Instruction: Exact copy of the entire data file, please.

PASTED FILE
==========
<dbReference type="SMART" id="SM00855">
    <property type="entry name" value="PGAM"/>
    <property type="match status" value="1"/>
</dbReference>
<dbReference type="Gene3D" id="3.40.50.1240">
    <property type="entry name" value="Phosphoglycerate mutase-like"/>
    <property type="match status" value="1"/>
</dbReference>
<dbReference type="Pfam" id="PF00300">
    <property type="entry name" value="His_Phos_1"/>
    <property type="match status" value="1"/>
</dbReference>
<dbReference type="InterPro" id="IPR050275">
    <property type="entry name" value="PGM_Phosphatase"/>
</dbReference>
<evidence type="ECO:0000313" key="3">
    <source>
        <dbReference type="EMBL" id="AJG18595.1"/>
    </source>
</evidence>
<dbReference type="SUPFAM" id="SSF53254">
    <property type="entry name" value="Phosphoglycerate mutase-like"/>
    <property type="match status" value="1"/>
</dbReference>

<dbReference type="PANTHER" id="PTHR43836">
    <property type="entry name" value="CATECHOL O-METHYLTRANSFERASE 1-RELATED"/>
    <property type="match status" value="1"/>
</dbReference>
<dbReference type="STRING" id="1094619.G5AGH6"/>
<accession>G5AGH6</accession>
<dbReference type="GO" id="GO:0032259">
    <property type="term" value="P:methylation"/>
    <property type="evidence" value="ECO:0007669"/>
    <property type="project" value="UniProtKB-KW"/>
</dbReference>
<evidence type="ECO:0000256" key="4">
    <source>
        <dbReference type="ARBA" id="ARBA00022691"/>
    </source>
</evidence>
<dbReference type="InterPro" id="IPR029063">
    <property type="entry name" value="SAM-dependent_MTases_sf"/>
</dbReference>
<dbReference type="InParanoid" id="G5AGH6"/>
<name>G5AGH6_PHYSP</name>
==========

<dbReference type="SMART" id="SM00855">
    <property type="entry name" value="PGAM"/>
    <property type="match status" value="1"/>
</dbReference>
<dbReference type="Gene3D" id="3.40.50.1240">
    <property type="entry name" value="Phosphoglycerate mutase-like"/>
    <property type="match status" value="1"/>
</dbReference>
<dbReference type="Pfam" id="PF00300">
    <property type="entry name" value="His_Phos_1"/>
    <property type="match status" value="1"/>
</dbReference>
<dbReference type="InterPro" id="IPR050275">
    <property type="entry name" value="PGM_Phosphatase"/>
</dbReference>
<evidence type="ECO:0000313" key="3">
    <source>
        <dbReference type="EMBL" id="AJG18595.1"/>
    </source>
</evidence>
<dbReference type="SUPFAM" id="SSF53254">
    <property type="entry name" value="Phosphoglycerate mutase-like"/>
    <property type="match status" value="1"/>
</dbReference>

<dbReference type="PANTHER" id="PTHR43836">
    <property type="entry name" value="CATECHOL O-METHYLTRANSFERASE 1-RELATED"/>
    <property type="match status" value="1"/>
</dbReference>
<dbReference type="STRING" id="1094619.G5AGH6"/>
<accession>G5AGH6</accession>
<dbReference type="GO" id="GO:0032259">
    <property type="term" value="P:methylation"/>
    <property type="evidence" value="ECO:0007669"/>
    <property type="project" value="UniProtKB-KW"/>
</dbReference>
<evidence type="ECO:0000256" key="4">
    <source>
        <dbReference type="ARBA" id="ARBA00022691"/>
    </source>
</evidence>
<dbReference type="InterPro" id="IPR029063">
    <property type="entry name" value="SAM-dependent_MTases_sf"/>
</dbReference>
<dbReference type="InParanoid" id="G5AGH6"/>
<name>G5AGH6_PHYSP</name>